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Mating between two individuals that are equivalently heterozygous at the same locus.
A monohybrid is created through mating of two individuals that are true breeding but not, for a specific locus, homozygous for the same alleles. Indeed, usually there are phenotypic differences between the two homozygotes, that is, such that each is true breeding but for different traits associated with a single character. Thus, AA × aa → Aa, where Aa is the monohybrid.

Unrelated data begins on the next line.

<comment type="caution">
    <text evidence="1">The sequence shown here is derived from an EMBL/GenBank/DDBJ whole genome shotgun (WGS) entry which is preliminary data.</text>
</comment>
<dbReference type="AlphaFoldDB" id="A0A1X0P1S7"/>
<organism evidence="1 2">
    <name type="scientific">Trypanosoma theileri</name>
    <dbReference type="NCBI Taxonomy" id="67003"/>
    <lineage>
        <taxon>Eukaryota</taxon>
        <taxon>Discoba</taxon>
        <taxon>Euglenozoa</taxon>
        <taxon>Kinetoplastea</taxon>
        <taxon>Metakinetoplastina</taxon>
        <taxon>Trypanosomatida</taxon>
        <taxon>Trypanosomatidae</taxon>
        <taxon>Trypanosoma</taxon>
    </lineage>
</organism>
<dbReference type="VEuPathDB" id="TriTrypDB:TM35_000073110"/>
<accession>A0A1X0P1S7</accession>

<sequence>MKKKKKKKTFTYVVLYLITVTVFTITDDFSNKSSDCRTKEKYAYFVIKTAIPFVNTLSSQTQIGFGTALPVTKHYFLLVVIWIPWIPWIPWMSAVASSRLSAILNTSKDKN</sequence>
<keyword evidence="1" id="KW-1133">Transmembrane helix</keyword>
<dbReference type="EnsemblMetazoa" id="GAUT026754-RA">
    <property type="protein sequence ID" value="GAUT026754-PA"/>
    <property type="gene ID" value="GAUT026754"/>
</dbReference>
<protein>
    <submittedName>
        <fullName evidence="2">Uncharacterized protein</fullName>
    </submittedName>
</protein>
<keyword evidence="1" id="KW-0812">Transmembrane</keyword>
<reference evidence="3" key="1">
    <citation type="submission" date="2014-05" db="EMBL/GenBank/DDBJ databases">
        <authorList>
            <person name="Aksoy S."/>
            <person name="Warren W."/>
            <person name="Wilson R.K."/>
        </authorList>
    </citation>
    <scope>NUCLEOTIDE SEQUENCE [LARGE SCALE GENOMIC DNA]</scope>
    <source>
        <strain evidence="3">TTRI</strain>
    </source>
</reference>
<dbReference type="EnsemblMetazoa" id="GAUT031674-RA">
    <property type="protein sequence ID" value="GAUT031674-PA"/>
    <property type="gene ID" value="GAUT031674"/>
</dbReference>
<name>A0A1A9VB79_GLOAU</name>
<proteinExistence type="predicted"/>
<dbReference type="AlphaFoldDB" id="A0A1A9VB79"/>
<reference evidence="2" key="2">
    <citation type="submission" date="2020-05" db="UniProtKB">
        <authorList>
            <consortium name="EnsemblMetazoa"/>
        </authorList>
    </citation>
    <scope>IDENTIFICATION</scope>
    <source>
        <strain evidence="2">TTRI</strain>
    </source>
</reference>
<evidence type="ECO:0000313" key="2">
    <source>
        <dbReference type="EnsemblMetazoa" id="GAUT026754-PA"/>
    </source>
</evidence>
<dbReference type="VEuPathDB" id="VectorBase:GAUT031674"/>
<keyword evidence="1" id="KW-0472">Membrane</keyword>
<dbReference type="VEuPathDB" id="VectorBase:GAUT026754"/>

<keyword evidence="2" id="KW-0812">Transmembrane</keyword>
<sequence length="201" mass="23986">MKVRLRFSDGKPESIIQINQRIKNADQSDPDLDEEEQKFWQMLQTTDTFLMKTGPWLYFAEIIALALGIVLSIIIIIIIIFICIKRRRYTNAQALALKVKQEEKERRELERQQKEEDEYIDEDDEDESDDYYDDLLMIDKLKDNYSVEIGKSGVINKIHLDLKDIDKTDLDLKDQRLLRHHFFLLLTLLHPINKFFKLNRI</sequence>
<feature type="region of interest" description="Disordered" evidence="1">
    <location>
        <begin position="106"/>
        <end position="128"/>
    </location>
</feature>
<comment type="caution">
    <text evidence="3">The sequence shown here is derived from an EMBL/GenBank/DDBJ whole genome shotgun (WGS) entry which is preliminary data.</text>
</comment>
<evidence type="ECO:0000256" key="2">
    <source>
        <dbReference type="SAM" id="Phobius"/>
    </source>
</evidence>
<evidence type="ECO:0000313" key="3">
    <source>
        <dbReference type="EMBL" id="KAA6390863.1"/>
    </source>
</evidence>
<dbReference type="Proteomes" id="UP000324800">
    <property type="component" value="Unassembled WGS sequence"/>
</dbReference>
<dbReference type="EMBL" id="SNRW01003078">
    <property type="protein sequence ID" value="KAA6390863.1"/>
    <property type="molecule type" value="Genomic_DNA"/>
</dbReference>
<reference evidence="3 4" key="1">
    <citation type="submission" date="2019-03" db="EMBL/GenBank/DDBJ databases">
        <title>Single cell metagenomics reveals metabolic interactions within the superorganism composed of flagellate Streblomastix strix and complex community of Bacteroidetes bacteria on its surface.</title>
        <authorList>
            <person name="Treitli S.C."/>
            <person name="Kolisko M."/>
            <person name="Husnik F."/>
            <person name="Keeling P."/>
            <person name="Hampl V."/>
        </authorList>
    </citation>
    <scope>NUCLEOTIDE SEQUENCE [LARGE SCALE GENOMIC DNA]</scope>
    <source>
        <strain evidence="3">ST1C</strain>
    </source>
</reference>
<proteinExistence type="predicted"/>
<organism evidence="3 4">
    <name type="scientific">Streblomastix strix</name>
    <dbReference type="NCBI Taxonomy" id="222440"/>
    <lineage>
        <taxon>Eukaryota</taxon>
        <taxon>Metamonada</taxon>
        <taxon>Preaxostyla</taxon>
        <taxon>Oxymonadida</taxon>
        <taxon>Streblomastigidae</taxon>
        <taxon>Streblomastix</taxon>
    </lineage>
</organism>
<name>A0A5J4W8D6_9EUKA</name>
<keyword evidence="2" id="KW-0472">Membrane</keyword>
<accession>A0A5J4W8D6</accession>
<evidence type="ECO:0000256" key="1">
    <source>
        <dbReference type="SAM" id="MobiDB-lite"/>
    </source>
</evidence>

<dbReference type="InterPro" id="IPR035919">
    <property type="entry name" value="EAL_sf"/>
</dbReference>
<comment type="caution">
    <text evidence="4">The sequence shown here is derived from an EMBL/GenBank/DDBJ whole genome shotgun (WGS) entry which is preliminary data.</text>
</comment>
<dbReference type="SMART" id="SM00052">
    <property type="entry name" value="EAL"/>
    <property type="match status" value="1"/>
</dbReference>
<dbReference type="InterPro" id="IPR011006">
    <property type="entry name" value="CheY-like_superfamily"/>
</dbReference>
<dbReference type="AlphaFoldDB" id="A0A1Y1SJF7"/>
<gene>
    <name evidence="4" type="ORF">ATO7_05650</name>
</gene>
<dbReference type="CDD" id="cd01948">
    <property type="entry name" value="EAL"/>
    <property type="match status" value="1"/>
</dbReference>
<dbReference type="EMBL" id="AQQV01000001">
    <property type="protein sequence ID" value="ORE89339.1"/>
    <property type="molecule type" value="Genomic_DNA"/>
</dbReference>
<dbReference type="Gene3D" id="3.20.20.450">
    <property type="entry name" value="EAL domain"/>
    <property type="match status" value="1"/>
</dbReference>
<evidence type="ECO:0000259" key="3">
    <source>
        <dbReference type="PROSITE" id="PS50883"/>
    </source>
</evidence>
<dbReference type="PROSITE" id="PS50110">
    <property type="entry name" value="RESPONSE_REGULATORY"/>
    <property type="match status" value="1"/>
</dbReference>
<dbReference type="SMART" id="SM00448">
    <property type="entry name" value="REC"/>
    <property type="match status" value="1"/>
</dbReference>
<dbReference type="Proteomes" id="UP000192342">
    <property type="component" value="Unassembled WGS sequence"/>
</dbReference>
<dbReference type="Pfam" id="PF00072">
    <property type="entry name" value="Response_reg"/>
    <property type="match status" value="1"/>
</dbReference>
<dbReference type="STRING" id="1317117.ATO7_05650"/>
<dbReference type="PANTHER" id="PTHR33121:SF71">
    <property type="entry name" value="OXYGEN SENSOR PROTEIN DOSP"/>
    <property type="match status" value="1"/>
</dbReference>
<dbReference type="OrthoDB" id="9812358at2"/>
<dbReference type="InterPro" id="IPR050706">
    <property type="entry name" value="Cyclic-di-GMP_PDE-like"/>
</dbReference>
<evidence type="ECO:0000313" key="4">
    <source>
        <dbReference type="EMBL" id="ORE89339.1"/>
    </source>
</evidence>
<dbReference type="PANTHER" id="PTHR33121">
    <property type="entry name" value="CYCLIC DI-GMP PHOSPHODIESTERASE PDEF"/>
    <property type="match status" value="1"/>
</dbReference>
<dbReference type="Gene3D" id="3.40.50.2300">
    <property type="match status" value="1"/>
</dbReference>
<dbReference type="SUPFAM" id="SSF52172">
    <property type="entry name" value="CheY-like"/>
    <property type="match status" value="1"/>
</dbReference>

The monohybrid cross in this example is Aa × Aa. Note that, in specifying this cross, no mention has been made as to which allele is dominant and which recessive. Indeed, dominance-recessive relationships are not essential to describing or even understanding a monohybrid cross. Instead, what is important is solely that alleles A and a are not identical.
Note that the genotypic ratio among progeny for a monohybrid cross are expected to be 1:2:1, that is, one AA, two Aa, and one aa, on average. Note, though, that this is not necessarily a description of the expected phenotypic ratio, which instead does depend on the dominant-recessive relationships between the alleles involved. Indeed, specifically one never expects to obtain a 3:1 genotypic ratio from a monohybrid cross.
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